Babies Start Learning Language in the Womb

Rosetta Stone language tapes for babies may soon usurp Beethoven as the womb soundtrack of choice

Jacqueline Moen

Mothers who play “Beethoven for Babies” may have the right idea, though new research shows those that play books on tape or read to their fetuses are helping their progeny even more. Hours-old newborns can differentiate between sounds from their native language and foreign languages, implying that babies begin absorbing language while still in the womb.

Hearing begins developing at around 30 weeks into gestation. The new study suggests that babies are listening to their mothers talk during the last 10 weeks of pregnancy and can even demonstrate what they’ve heard. Previous studies showed that newborns begin learning and discriminating between language sounds within the first months of life, but the researchers think this study is the first to show that language learning begins occurring in utero.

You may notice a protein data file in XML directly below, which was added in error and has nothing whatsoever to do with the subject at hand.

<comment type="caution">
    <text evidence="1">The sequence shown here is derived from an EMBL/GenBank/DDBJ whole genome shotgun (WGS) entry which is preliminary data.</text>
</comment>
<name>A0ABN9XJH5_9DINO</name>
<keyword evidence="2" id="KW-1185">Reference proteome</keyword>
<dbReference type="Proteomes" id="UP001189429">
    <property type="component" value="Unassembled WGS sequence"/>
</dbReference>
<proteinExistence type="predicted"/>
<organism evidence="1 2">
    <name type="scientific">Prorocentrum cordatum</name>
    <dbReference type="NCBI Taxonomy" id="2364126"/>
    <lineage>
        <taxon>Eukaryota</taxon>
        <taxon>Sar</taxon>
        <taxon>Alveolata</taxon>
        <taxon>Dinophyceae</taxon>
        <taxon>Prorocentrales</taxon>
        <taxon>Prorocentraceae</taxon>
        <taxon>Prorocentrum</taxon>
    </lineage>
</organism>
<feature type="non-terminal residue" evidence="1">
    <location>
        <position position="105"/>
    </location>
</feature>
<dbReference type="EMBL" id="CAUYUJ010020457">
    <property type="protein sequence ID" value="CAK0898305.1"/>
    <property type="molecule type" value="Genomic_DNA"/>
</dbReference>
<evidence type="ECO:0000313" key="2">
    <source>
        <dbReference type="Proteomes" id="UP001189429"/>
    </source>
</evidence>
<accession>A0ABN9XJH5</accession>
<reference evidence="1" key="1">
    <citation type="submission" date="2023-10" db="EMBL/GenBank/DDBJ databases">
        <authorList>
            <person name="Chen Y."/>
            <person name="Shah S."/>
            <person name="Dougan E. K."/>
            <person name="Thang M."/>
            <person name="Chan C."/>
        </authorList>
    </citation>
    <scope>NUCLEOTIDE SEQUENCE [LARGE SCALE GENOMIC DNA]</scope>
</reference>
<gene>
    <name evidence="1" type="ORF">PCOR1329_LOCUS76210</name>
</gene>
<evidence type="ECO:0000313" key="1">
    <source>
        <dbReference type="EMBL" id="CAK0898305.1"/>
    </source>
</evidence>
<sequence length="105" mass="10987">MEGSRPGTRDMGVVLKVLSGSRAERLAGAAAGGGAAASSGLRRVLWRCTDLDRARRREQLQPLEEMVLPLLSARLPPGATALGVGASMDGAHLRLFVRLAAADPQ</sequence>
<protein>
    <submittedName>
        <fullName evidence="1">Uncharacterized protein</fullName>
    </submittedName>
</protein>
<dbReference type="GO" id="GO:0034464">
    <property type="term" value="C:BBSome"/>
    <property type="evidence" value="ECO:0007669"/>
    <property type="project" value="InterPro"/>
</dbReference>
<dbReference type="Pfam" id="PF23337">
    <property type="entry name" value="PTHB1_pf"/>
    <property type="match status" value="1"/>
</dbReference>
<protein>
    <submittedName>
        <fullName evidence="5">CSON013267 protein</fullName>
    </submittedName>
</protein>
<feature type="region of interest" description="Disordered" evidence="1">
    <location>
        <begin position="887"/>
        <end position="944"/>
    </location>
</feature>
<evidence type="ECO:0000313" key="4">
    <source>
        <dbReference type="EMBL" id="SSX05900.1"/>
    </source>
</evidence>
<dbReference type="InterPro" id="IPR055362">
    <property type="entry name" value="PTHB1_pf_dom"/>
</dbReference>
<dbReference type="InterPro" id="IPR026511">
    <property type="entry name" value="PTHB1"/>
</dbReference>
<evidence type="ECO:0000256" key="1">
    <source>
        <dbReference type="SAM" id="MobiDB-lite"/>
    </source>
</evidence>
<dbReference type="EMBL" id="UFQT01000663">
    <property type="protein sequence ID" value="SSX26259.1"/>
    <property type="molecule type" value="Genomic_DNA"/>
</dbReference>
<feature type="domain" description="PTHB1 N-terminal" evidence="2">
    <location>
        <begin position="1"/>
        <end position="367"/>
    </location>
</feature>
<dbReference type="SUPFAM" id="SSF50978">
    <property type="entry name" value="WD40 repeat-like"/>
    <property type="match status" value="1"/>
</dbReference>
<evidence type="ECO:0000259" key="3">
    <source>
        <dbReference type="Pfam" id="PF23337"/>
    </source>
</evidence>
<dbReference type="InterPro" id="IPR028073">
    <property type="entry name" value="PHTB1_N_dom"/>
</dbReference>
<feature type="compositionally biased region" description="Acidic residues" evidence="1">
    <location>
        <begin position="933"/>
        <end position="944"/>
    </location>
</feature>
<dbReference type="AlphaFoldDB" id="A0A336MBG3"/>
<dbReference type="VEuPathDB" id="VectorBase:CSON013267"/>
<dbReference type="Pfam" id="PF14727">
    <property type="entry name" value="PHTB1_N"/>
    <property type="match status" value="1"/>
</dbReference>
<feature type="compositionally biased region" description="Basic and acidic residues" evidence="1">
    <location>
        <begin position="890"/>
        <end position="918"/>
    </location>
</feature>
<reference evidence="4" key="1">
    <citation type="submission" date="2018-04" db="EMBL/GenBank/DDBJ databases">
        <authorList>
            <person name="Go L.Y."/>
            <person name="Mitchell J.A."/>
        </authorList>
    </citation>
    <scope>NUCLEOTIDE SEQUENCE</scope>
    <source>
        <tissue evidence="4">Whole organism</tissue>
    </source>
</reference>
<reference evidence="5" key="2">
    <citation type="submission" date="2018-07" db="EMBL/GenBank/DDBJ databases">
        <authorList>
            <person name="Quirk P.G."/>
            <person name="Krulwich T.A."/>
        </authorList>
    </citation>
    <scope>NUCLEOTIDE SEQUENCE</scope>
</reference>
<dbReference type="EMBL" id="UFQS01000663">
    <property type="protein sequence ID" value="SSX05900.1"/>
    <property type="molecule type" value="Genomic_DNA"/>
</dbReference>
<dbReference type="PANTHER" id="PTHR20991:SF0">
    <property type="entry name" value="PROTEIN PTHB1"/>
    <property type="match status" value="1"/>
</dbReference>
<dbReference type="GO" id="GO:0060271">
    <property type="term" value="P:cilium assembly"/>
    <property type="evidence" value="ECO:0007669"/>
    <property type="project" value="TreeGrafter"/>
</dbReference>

To show this, the research team exposed 40 30-hour-old infants in Sweden and Washington to vowel sounds in their native tongue and in foreign languages. (These are the loudest units in speech.) The researchers measured the infants’ interest in the different sounds by how long they sucked on a pacifier that was wired to a computer. Longer sucking indicates that infants are learning while shorter sucking indicates that they are already familiar with a sound. In both the U.S. and Sweden, the babies sucked longer on their pacifiers when foreign languages played than they did for their native tongue.

Of course, some tiger moms may not be satisfied knowing that their baby is getting a hand up on its native tongue even before it enters the world. Rosetta Stone foreign language tapes for babies may soon usurp Beethoven as the womb soundtrack of choice.

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